Samples of four malicious software downloaded and run on macOS 13.1. Could it detect and block them effectively? Or do you need 3rd party protection?
Once, you could run diskutil to ‘fix’ broken permissions in your Home folder, then it was replaced by repairHomePermissions in Recovery. Apple no longer documents this, but it’s still there. Should you use it?
From AppleKextExcludeList to XProtect Remediator, what’s where, its current version, and which have fallen into disuse.
Signing out of iCloud and signing back in fixed a problem with syncing, but it also turned SIP off in an ‘unknown’ way, something SilentKnight didn’t understand. Updates included for SilentKnight and silnite.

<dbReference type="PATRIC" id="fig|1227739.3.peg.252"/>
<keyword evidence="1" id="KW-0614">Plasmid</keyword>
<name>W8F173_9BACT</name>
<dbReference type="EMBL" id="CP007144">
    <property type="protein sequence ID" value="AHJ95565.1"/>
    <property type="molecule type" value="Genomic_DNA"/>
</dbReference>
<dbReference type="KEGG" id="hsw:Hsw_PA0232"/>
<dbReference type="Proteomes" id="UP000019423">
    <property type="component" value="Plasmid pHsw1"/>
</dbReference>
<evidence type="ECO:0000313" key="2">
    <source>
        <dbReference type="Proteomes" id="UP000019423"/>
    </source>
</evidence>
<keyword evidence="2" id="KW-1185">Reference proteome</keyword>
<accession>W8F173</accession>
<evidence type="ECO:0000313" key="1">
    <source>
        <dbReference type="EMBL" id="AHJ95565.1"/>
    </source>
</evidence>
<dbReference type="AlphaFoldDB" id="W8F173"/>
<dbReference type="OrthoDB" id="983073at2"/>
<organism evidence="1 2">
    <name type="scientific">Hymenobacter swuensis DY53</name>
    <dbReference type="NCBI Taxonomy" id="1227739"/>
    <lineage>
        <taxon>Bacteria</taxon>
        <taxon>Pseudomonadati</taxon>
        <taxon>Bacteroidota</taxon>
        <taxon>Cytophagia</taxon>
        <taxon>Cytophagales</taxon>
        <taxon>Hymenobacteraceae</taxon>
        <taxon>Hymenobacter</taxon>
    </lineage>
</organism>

Short explanations of all the information reported in SilentKnight, and its command line equivalent silnite.
We used to repair permissions of the system until SIP. After a short break, we often repaired them again, this time on preference files. Why did Apple cancel that? Should we still try it for fixing problems?
You may be surprised to learn that SIP or XProtect are disabled, that the SSV isn’t working, or that your security systems are way out of date.
From CompatibilityNotificationData to XProtect, details of all the security data and related components in Monterey.
One command, bless, used to do it all, copying boot.efi to the right place and declaring the volume bootable in its header. Where are we with Big Sur and M1 Macs?
Final in series. Examines how the hardened runtime controls access to protected private data and services, and how some use private entitlements.